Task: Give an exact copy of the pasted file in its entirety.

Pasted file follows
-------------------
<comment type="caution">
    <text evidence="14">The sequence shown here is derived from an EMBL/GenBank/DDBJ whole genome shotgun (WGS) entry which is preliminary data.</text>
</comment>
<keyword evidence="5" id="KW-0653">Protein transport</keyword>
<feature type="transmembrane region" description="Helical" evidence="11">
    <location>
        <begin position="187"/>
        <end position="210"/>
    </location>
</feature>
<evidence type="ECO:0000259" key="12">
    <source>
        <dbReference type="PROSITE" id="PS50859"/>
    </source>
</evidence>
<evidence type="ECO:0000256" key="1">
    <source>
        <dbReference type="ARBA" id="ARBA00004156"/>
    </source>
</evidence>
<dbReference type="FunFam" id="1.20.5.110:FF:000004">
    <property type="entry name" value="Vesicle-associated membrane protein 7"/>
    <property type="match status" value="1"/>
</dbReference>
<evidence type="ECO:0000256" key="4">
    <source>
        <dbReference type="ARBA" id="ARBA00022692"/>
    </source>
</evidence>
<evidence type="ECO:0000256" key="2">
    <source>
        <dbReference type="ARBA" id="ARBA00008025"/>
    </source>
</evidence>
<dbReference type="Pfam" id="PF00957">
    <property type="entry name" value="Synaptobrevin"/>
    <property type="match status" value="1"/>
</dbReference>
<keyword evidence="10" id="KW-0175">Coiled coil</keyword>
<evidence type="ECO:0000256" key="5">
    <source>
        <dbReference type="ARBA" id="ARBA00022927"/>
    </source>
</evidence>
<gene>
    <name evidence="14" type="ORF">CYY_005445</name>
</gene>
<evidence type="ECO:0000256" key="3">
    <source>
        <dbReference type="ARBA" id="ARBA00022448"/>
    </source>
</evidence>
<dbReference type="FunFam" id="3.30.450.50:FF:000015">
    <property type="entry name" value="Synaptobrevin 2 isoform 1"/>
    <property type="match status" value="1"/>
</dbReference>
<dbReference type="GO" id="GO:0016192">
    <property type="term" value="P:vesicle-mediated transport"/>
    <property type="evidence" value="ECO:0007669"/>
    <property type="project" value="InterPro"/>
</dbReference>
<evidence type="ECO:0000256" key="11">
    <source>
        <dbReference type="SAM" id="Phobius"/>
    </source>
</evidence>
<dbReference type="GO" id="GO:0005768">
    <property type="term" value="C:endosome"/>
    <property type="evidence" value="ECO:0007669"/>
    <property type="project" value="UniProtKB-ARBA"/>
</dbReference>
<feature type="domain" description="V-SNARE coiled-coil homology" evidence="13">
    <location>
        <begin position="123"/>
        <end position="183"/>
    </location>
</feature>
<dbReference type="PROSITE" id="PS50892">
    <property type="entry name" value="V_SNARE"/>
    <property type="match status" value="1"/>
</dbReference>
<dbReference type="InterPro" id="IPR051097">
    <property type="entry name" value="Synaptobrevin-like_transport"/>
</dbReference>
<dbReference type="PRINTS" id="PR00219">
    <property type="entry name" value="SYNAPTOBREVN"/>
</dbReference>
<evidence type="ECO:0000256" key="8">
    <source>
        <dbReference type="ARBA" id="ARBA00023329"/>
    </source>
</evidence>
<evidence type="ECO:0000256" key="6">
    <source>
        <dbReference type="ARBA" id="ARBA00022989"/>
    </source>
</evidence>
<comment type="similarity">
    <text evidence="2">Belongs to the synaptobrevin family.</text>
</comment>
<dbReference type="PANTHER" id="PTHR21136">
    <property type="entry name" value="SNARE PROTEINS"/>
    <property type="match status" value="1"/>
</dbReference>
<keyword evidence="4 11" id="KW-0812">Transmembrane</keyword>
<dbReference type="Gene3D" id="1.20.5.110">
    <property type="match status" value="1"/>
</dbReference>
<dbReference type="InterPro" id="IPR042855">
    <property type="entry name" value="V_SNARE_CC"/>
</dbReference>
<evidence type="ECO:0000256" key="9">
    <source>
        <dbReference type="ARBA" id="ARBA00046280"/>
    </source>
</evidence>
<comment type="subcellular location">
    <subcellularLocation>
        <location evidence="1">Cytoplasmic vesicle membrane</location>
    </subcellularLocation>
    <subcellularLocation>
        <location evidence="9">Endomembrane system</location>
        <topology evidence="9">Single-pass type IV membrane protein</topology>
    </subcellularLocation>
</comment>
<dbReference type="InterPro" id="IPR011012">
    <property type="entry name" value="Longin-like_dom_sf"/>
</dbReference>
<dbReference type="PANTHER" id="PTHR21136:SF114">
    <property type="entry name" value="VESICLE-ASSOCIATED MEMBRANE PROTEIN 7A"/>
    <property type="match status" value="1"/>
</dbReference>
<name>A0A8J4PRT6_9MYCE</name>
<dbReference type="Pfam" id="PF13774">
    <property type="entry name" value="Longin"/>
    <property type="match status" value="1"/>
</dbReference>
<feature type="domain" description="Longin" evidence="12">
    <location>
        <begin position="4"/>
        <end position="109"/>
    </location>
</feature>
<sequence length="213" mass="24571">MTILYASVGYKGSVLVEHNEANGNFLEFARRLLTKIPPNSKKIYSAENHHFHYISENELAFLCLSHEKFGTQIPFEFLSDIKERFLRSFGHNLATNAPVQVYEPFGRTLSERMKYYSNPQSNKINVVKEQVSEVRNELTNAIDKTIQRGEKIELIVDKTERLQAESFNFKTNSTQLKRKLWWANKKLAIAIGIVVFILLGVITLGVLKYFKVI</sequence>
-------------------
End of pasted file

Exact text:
<comment type="caution">
    <text evidence="14">The sequence shown here is derived from an EMBL/GenBank/DDBJ whole genome shotgun (WGS) entry which is preliminary data.</text>
</comment>
<keyword evidence="5" id="KW-0653">Protein transport</keyword>
<feature type="transmembrane region" description="Helical" evidence="11">
    <location>
        <begin position="187"/>
        <end position="210"/>
    </location>
</feature>
<evidence type="ECO:0000259" key="12">
    <source>
        <dbReference type="PROSITE" id="PS50859"/>
    </source>
</evidence>
<evidence type="ECO:0000256" key="1">
    <source>
        <dbReference type="ARBA" id="ARBA00004156"/>
    </source>
</evidence>
<dbReference type="FunFam" id="1.20.5.110:FF:000004">
    <property type="entry name" value="Vesicle-associated membrane protein 7"/>
    <property type="match status" value="1"/>
</dbReference>
<evidence type="ECO:0000256" key="4">
    <source>
        <dbReference type="ARBA" id="ARBA00022692"/>
    </source>
</evidence>
<evidence type="ECO:0000256" key="2">
    <source>
        <dbReference type="ARBA" id="ARBA00008025"/>
    </source>
</evidence>
<dbReference type="Pfam" id="PF00957">
    <property type="entry name" value="Synaptobrevin"/>
    <property type="match status" value="1"/>
</dbReference>
<keyword evidence="10" id="KW-0175">Coiled coil</keyword>
<evidence type="ECO:0000256" key="5">
    <source>
        <dbReference type="ARBA" id="ARBA00022927"/>
    </source>
</evidence>
<gene>
    <name evidence="14" type="ORF">CYY_005445</name>
</gene>
<evidence type="ECO:0000256" key="3">
    <source>
        <dbReference type="ARBA" id="ARBA00022448"/>
    </source>
</evidence>
<dbReference type="FunFam" id="3.30.450.50:FF:000015">
    <property type="entry name" value="Synaptobrevin 2 isoform 1"/>
    <property type="match status" value="1"/>
</dbReference>
<dbReference type="GO" id="GO:0016192">
    <property type="term" value="P:vesicle-mediated transport"/>
    <property type="evidence" value="ECO:0007669"/>
    <property type="project" value="InterPro"/>
</dbReference>
<evidence type="ECO:0000256" key="11">
    <source>
        <dbReference type="SAM" id="Phobius"/>
    </source>
</evidence>
<dbReference type="GO" id="GO:0005768">
    <property type="term" value="C:endosome"/>
    <property type="evidence" value="ECO:0007669"/>
    <property type="project" value="UniProtKB-ARBA"/>
</dbReference>
<feature type="domain" description="V-SNARE coiled-coil homology" evidence="13">
    <location>
        <begin position="123"/>
        <end position="183"/>
    </location>
</feature>
<dbReference type="PROSITE" id="PS50892">
    <property type="entry name" value="V_SNARE"/>
    <property type="match status" value="1"/>
</dbReference>
<dbReference type="InterPro" id="IPR051097">
    <property type="entry name" value="Synaptobrevin-like_transport"/>
</dbReference>
<dbReference type="PRINTS" id="PR00219">
    <property type="entry name" value="SYNAPTOBREVN"/>
</dbReference>
<evidence type="ECO:0000256" key="8">
    <source>
        <dbReference type="ARBA" id="ARBA00023329"/>
    </source>
</evidence>
<evidence type="ECO:0000256" key="6">
    <source>
        <dbReference type="ARBA" id="ARBA00022989"/>
    </source>
</evidence>
<comment type="similarity">
    <text evidence="2">Belongs to the synaptobrevin family.</text>
</comment>
<dbReference type="PANTHER" id="PTHR21136">
    <property type="entry name" value="SNARE PROTEINS"/>
    <property type="match status" value="1"/>
</dbReference>
<keyword evidence="4 11" id="KW-0812">Transmembrane</keyword>
<dbReference type="Gene3D" id="1.20.5.110">
    <property type="match status" value="1"/>
</dbReference>
<dbReference type="InterPro" id="IPR042855">
    <property type="entry name" value="V_SNARE_CC"/>
</dbReference>
<evidence type="ECO:0000256" key="9">
    <source>
        <dbReference type="ARBA" id="ARBA00046280"/>
    </source>
</evidence>
<comment type="subcellular location">
    <subcellularLocation>
        <location evidence="1">Cytoplasmic vesicle membrane</location>
    </subcellularLocation>
    <subcellularLocation>
        <location evidence="9">Endomembrane system</location>
        <topology evidence="9">Single-pass type IV membrane protein</topology>
    </subcellularLocation>
</comment>
<dbReference type="InterPro" id="IPR011012">
    <property type="entry name" value="Longin-like_dom_sf"/>
</dbReference>
<dbReference type="PANTHER" id="PTHR21136:SF114">
    <property type="entry name" value="VESICLE-ASSOCIATED MEMBRANE PROTEIN 7A"/>
    <property type="match status" value="1"/>
</dbReference>
<name>A0A8J4PRT6_9MYCE</name>
<dbReference type="Pfam" id="PF13774">
    <property type="entry name" value="Longin"/>
    <property type="match status" value="1"/>
</dbReference>
<feature type="domain" description="Longin" evidence="12">
    <location>
        <begin position="4"/>
        <end position="109"/>
    </location>
</feature>
<sequence length="213" mass="24571">MTILYASVGYKGSVLVEHNEANGNFLEFARRLLTKIPPNSKKIYSAENHHFHYISENELAFLCLSHEKFGTQIPFEFLSDIKERFLRSFGHNLATNAPVQVYEPFGRTLSERMKYYSNPQSNKINVVKEQVSEVRNELTNAIDKTIQRGEKIELIVDKTERLQAESFNFKTNSTQLKRKLWWANKKLAIAIGIVVFILLGVITLGVLKYFKVI</sequence>